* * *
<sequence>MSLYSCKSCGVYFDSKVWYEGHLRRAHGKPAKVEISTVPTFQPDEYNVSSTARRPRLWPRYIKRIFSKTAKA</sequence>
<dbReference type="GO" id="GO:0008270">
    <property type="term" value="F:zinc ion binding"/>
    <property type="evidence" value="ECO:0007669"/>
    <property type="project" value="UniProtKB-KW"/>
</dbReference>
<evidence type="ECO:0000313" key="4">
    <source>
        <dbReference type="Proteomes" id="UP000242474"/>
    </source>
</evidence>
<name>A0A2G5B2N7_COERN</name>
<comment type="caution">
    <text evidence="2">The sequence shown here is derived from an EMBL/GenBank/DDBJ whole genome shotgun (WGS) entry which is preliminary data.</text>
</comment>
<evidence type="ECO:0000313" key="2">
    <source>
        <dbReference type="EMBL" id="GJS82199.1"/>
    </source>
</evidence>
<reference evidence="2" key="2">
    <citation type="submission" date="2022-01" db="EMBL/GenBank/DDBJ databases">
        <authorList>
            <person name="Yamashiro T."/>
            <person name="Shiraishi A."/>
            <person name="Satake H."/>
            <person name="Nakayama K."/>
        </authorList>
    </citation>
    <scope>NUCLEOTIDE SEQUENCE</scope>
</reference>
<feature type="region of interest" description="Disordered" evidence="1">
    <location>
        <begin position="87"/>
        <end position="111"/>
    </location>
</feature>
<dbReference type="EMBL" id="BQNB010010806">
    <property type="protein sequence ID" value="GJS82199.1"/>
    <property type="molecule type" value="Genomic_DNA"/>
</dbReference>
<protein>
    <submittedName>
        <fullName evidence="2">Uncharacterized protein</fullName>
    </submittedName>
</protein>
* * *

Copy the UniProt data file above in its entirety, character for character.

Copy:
<sequence>MSLYSCKSCGVYFDSKVWYEGHLRRAHGKPAKVEISTVPTFQPDEYNVSSTARRPRLWPRYIKRIFSKTAKA</sequence>
<dbReference type="GO" id="GO:0008270">
    <property type="term" value="F:zinc ion binding"/>
    <property type="evidence" value="ECO:0007669"/>
    <property type="project" value="UniProtKB-KW"/>
</dbReference>
<evidence type="ECO:0000313" key="4">
    <source>
        <dbReference type="Proteomes" id="UP000242474"/>
    </source>
</evidence>
<name>A0A2G5B2N7_COERN</name>
<comment type="caution">
    <text evidence="2">The sequence shown here is derived from an EMBL/GenBank/DDBJ whole genome shotgun (WGS) entry which is preliminary data.</text>
</comment>
<evidence type="ECO:0000313" key="2">
    <source>
        <dbReference type="EMBL" id="GJS82199.1"/>
    </source>
</evidence>
<reference evidence="2" key="2">
    <citation type="submission" date="2022-01" db="EMBL/GenBank/DDBJ databases">
        <authorList>
            <person name="Yamashiro T."/>
            <person name="Shiraishi A."/>
            <person name="Satake H."/>
            <person name="Nakayama K."/>
        </authorList>
    </citation>
    <scope>NUCLEOTIDE SEQUENCE</scope>
</reference>
<feature type="region of interest" description="Disordered" evidence="1">
    <location>
        <begin position="87"/>
        <end position="111"/>
    </location>
</feature>
<dbReference type="EMBL" id="BQNB010010806">
    <property type="protein sequence ID" value="GJS82199.1"/>
    <property type="molecule type" value="Genomic_DNA"/>
</dbReference>
<protein>
    <submittedName>
        <fullName evidence="2">Uncharacterized protein</fullName>
    </submittedName>
</protein>